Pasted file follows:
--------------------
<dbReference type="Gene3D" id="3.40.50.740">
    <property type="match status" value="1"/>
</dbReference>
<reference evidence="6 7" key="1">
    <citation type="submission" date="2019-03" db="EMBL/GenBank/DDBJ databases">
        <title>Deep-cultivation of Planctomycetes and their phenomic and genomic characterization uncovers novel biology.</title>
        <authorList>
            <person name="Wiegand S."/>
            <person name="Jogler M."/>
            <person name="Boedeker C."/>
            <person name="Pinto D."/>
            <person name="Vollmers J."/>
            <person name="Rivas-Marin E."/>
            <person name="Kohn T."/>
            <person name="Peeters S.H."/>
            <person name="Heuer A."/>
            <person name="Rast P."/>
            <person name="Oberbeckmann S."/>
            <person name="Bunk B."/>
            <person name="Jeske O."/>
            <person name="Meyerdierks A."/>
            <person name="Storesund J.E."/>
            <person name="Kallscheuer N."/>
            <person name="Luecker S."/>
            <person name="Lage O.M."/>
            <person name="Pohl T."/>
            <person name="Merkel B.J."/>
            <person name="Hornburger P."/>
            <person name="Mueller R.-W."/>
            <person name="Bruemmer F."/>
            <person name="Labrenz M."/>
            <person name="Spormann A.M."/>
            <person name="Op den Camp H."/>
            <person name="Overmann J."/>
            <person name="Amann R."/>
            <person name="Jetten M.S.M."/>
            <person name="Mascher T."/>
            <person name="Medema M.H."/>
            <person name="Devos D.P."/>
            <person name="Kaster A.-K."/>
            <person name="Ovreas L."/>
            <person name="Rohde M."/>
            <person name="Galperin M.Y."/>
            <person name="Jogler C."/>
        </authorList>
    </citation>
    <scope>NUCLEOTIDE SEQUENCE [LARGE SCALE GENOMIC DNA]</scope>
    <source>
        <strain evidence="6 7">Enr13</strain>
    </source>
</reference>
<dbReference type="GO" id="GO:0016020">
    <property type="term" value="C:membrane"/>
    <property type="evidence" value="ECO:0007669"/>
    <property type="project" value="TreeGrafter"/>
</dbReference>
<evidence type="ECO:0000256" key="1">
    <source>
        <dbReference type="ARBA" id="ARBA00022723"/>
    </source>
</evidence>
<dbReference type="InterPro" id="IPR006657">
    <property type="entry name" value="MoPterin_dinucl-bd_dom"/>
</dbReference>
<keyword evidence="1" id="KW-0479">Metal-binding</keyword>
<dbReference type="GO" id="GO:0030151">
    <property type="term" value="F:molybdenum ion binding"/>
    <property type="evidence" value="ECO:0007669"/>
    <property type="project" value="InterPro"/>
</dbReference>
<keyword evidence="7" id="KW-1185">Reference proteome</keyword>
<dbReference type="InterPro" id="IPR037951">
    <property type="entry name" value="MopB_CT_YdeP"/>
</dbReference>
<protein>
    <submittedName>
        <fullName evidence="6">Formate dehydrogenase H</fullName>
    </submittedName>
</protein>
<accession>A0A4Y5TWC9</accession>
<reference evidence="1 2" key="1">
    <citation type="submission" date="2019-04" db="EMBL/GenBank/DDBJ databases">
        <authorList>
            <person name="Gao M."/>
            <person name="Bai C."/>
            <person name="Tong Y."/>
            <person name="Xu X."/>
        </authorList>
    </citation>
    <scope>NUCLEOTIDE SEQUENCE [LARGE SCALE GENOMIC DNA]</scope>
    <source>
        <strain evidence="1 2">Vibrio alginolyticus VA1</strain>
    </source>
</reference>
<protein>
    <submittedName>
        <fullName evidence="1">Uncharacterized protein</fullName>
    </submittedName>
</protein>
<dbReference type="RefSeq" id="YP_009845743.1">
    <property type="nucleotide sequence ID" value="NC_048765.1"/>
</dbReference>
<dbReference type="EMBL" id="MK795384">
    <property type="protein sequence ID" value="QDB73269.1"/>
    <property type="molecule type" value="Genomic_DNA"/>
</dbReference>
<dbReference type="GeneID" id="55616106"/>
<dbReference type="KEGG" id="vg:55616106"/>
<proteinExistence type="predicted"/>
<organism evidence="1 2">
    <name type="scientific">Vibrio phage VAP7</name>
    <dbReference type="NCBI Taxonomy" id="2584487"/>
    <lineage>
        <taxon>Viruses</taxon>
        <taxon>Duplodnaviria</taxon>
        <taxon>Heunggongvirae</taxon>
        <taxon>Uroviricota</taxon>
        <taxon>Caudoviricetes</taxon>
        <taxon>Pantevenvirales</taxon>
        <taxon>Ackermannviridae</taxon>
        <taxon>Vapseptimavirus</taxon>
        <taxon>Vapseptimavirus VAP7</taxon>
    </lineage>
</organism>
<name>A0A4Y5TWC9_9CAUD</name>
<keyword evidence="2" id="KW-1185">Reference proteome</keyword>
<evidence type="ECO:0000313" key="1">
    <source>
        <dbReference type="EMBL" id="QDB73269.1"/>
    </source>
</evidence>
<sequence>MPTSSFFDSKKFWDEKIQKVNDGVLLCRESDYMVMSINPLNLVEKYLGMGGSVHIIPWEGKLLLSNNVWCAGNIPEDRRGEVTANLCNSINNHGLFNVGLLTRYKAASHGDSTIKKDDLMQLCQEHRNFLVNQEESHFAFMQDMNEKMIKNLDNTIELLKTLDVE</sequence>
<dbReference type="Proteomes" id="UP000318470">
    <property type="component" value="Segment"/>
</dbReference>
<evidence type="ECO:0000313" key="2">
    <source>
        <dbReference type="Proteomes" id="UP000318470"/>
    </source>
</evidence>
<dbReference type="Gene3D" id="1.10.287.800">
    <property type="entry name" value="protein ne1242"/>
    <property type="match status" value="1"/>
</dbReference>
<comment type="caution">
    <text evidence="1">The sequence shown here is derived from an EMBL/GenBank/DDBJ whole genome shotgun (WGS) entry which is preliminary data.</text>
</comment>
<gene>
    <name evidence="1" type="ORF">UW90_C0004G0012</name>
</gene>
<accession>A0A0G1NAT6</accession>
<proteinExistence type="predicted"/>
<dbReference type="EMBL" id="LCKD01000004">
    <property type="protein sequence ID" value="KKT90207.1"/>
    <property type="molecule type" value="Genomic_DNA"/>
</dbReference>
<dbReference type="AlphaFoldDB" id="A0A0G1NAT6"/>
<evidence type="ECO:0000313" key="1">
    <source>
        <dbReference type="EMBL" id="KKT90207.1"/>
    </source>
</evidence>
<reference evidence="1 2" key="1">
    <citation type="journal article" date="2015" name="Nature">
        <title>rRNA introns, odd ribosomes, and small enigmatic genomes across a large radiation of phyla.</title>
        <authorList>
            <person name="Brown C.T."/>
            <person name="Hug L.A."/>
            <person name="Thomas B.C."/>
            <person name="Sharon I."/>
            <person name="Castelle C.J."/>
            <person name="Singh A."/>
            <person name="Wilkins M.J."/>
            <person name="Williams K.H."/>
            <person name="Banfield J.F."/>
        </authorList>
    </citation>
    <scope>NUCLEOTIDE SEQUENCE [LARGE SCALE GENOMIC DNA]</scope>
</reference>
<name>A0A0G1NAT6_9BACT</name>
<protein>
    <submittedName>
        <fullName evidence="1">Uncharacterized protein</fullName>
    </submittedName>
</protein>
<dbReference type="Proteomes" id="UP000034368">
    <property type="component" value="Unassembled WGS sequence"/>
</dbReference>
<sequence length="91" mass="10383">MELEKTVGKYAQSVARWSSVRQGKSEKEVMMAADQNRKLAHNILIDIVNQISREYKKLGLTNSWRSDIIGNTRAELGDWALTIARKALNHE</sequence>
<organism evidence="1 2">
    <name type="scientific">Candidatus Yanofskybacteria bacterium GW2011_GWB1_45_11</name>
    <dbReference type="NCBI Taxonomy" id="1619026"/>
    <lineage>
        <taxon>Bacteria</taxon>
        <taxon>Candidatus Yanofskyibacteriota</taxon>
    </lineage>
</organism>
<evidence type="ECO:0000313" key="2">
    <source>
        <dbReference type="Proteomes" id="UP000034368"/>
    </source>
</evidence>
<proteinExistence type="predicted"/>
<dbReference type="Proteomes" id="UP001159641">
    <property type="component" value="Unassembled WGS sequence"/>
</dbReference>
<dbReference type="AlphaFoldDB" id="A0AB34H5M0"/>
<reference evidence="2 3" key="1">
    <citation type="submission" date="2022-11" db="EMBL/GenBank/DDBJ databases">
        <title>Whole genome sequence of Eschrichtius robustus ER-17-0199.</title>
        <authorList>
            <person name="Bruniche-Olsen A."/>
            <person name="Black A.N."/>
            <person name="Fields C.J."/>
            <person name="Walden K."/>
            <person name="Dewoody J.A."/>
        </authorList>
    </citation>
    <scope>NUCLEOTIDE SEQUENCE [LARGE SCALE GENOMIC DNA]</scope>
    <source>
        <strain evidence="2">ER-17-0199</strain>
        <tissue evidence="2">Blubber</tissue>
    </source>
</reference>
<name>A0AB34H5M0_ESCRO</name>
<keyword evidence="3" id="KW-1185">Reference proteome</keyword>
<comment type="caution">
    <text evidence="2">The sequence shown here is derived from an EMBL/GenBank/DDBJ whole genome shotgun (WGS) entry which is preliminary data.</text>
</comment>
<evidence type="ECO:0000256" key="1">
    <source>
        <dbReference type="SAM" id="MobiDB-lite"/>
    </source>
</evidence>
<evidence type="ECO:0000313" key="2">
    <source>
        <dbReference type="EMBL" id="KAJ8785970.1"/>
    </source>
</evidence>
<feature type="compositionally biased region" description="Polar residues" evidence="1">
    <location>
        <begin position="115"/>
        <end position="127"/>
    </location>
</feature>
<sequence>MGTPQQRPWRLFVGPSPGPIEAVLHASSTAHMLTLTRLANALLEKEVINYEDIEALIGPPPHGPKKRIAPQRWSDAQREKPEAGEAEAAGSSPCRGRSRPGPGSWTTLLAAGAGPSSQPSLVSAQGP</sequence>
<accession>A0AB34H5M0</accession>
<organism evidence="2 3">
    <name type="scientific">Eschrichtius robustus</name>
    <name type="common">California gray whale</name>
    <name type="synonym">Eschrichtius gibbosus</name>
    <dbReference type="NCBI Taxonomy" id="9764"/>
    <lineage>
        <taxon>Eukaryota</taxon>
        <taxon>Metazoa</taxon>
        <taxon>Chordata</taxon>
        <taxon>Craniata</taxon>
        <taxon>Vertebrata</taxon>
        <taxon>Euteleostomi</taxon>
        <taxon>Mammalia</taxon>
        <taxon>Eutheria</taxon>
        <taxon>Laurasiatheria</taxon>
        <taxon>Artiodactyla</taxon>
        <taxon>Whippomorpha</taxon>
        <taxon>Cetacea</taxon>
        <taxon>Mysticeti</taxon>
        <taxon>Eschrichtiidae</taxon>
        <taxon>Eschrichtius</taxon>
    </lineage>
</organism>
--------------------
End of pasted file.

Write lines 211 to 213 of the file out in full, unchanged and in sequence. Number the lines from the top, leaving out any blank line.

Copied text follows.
        <authorList>
            <person name="Bruniche-Olsen A."/>
            <person name="Black A.N."/>